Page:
H5N1 influenza outbreak during March 2006 in Jordan


The highly pathogenic avian influenza H5N1 pandemic motivated countries around the World to be prepared for outbreaks within their borders. Well ahead of the outbreak, in Jordan contingency plans were prepared involving all relevant bodies in both the private and public sectors and a practice was simulated to test the effectiveness of the task force and the applicability of the plan. The highly pathogenic H5N1 influenza virus was detected and confirmed in one turkey in a backyard flock comprising 12 turkeys and 25 chickens in Kufranjah, 6 km from Ajloun city, on 23 March 2006. The samples were confirmed by the following day. Control measures were implemented immediately according to the national contingency plan and complete clean up achieved by 27 March 2006. A 3 km area around the index case was designated as a control zone, with a 10 km area around the holding further designated as a surveillance zone. The objective was to stamp out the infection and approximately 20,000 birds were destroyed including all commercial and backyard flocks in the control zone. All the human contacts were examined, treated and discharged from the hospital. The immediate response from all Jordanian sectors involved in the control strategy was positive as a result of increasing awareness and training programs that were implemented six months before the occurrence of the outbreak. A total estimated economic loss posed by this outbreak including compensation was almost $US169 million. Following the outbreak, passive surveil-lance for the virus was undertaken and training and capacity building continued. Efforts made in the preparation for an outbreak paid dividends and the need for a department responsible for monitoring migratory and wild birds in Jordan was recognized. Legislation regarding biosecurity of poultry farms and poultry transport vehicles should be revised.

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Al-Natour, M. and Abo-Shehada, M. (2012) H5N1 influenza outbreak during March 2006 in Jordan. Health, 4, 1371-1379. doi: 10.4236/health.2012.412199.


During the last century the world experienced three pandemics of influenza type A. The first was the Spanish flu, in 1918-1919 identified as Influenza A H1N1 and lead to 20 - 40 million deaths worldwide in 6 months affecting young healthy adults between 20 - 40 years of age [1-3]. The second was the Asian flu, in 1957-1958 caused by Influenza A H2N2, identified in China in February, 1957 reaching the USA by June 1957 causing approximately 70 thousand deaths there. Elderly people had the highest mortality but after 10 years the causative virus disappeared from human population. The third pandemic was the Hong Kong flu which occurred during 1968-1969 and caused by Influenza A H3N2 first detected in early 1968 in Hong Kong, spread to the USA later in that year, with a death toll of ~34,000 people [1,3]. Only H1N1 may be derived from an avian source [3], while the other two represent reassortants between both avian and human strains. The current H5N1 is still reported in many countries affecting avian and mammalian species (Table 1). The latest pandemic virus in 2009 was due to a swine origin influenza A virus S-OIV H1N1 derived from avian to mammalian cross species transmissions [4]. All outbreaks of the highly pathogenic avian influenza (HPAI) are caused by influenza A subtypes H5 and H7 [5]. Outbreaks of these viruses in poultry were rare events before 2003 with only 24 primary outbreaks of H5 and H7 subtypes have been reported worldwide since 1959, occurring mainly in Europe and the Americas [6].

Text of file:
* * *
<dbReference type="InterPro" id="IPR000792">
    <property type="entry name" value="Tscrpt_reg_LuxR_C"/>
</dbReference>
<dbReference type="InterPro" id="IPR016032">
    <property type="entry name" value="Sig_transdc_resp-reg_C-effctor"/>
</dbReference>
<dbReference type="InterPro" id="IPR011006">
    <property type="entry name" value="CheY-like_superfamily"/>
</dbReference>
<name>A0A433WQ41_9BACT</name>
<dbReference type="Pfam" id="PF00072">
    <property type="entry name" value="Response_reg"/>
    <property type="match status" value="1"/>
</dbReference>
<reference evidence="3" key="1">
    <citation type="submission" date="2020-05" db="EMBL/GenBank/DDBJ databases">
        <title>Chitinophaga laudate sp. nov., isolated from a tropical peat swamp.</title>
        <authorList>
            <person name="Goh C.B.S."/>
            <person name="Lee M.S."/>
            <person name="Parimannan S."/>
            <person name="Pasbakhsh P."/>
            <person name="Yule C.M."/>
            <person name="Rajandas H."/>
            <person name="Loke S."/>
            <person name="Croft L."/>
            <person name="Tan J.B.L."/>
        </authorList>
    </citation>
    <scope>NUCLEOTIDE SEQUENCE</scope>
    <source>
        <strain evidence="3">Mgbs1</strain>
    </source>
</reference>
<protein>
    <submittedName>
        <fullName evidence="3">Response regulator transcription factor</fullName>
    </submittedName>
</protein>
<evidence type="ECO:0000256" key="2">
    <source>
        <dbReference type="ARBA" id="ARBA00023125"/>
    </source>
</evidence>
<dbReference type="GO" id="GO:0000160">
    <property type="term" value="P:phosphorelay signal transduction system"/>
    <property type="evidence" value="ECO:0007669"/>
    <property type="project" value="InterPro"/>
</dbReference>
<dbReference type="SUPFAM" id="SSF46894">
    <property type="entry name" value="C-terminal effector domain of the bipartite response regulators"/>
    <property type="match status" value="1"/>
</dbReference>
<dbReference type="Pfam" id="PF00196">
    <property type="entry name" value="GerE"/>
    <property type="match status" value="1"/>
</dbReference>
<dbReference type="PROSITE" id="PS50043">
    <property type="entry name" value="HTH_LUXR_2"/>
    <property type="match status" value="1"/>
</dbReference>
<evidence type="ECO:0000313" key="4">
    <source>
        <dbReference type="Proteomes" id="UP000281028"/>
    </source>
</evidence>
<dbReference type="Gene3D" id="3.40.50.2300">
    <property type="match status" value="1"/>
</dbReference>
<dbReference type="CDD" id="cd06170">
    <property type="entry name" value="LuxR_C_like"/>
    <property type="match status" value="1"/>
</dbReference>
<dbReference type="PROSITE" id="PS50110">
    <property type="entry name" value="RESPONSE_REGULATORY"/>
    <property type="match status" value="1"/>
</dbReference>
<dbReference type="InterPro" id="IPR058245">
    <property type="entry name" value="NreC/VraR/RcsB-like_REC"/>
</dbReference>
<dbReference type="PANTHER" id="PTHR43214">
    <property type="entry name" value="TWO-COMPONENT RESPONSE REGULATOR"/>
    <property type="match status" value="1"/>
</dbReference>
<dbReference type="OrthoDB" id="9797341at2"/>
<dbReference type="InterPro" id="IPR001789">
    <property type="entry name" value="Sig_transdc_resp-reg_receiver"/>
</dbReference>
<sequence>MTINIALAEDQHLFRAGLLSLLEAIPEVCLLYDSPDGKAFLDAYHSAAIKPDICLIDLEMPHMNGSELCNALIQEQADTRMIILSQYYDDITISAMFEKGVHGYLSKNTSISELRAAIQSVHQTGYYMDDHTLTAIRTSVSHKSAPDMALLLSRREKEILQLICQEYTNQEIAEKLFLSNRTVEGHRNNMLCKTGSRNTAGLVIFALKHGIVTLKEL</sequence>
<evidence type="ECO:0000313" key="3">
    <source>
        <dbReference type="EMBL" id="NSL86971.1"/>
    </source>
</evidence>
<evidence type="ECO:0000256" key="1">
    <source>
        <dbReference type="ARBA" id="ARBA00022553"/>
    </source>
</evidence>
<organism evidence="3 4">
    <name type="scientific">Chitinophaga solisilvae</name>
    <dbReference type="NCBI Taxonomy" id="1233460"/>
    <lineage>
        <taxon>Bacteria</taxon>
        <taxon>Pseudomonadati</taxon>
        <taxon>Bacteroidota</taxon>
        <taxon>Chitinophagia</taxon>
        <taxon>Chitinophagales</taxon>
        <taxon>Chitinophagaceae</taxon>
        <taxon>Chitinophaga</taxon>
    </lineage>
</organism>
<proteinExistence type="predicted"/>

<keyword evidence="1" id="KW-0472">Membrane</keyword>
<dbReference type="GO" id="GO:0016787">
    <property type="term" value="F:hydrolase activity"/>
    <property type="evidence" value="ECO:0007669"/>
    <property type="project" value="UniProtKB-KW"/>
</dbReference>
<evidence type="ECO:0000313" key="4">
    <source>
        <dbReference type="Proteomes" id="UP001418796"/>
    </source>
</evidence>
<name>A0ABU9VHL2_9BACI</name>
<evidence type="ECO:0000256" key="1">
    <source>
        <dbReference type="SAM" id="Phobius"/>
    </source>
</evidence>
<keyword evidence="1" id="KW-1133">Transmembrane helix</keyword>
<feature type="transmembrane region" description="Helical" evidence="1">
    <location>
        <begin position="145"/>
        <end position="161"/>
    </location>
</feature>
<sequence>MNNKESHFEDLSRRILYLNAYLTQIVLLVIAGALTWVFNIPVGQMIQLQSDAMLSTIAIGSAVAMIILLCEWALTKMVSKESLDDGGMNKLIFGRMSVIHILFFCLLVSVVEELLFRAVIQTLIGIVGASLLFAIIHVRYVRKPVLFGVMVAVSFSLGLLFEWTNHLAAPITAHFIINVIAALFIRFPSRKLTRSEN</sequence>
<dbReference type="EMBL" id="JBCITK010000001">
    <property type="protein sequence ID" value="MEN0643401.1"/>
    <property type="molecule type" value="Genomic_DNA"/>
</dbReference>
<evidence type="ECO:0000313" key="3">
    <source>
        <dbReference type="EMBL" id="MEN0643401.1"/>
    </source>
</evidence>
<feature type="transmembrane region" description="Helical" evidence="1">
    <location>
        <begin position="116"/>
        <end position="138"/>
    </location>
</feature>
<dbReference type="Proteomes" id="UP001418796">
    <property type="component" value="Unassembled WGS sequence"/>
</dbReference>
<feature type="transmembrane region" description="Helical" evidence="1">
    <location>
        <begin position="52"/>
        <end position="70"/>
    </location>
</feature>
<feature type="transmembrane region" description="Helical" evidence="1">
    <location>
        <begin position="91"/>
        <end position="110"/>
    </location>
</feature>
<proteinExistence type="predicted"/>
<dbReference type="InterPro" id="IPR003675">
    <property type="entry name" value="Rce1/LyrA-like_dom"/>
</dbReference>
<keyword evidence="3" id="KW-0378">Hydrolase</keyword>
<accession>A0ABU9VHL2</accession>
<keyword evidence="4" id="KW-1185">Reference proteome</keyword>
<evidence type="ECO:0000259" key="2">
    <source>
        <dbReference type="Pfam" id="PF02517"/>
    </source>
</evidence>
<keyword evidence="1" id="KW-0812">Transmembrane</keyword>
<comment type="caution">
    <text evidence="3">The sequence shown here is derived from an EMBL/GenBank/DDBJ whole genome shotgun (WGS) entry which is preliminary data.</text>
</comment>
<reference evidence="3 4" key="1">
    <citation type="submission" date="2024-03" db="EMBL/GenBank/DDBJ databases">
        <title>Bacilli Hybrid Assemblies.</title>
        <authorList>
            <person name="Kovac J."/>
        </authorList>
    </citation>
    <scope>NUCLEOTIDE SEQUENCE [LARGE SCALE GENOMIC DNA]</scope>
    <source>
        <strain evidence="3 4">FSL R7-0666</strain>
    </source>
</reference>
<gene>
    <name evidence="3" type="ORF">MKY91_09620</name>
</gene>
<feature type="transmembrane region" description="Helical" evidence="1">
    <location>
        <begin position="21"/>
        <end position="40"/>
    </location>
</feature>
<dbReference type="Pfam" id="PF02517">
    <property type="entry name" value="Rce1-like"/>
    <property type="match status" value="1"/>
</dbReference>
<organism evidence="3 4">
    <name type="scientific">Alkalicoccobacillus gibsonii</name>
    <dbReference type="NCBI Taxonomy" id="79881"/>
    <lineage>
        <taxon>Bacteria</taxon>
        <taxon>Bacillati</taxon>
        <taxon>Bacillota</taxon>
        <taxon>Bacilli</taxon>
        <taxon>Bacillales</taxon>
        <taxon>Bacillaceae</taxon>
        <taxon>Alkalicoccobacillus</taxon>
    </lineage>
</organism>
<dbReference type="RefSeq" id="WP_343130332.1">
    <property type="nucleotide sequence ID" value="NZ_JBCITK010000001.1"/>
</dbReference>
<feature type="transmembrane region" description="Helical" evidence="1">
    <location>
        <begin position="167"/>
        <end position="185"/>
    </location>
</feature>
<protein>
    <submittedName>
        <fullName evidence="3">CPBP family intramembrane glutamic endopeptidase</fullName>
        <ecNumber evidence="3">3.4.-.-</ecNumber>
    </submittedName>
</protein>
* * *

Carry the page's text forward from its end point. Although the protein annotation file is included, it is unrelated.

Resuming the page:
The ongoing HPAI H5N1 is unique in spreading to many countries compared with the previous outbreaks. There have been outbreaks of H5N1 in Eastand Middle-

Table 1. Confirmed HPAI-H5N1 outbreaks in domestic poultry (DP) and other animals and number of deaths and cases in humans (As of August, 10, 2012).

Asia, Europe and Africa since 2004 resulting in devastating losses to the poultry industry [2]. Influenza viruses are members of the Orthomyxoviridae family and structurally they are enveloped in 20% lipid and segmented with 8 segments coding for 10 proteins having a single stranded negative sense RNA that are classified into three types; A, B and C. These types are also divided into subtypes based on serogrouping of 16 hemagglutinin (HA) and 9 neuraminidase (NA) genes [7,8]. These viruses have 144 possible combinations based on the HANA as a result of replication of 2 viruses in a single cell. Type A viruses infect both avian and mammalian species. The HPAI subtype H5N1 is a major international concern being a threat to the poultry industry causing devastating economic losses and the death of many people worldwide.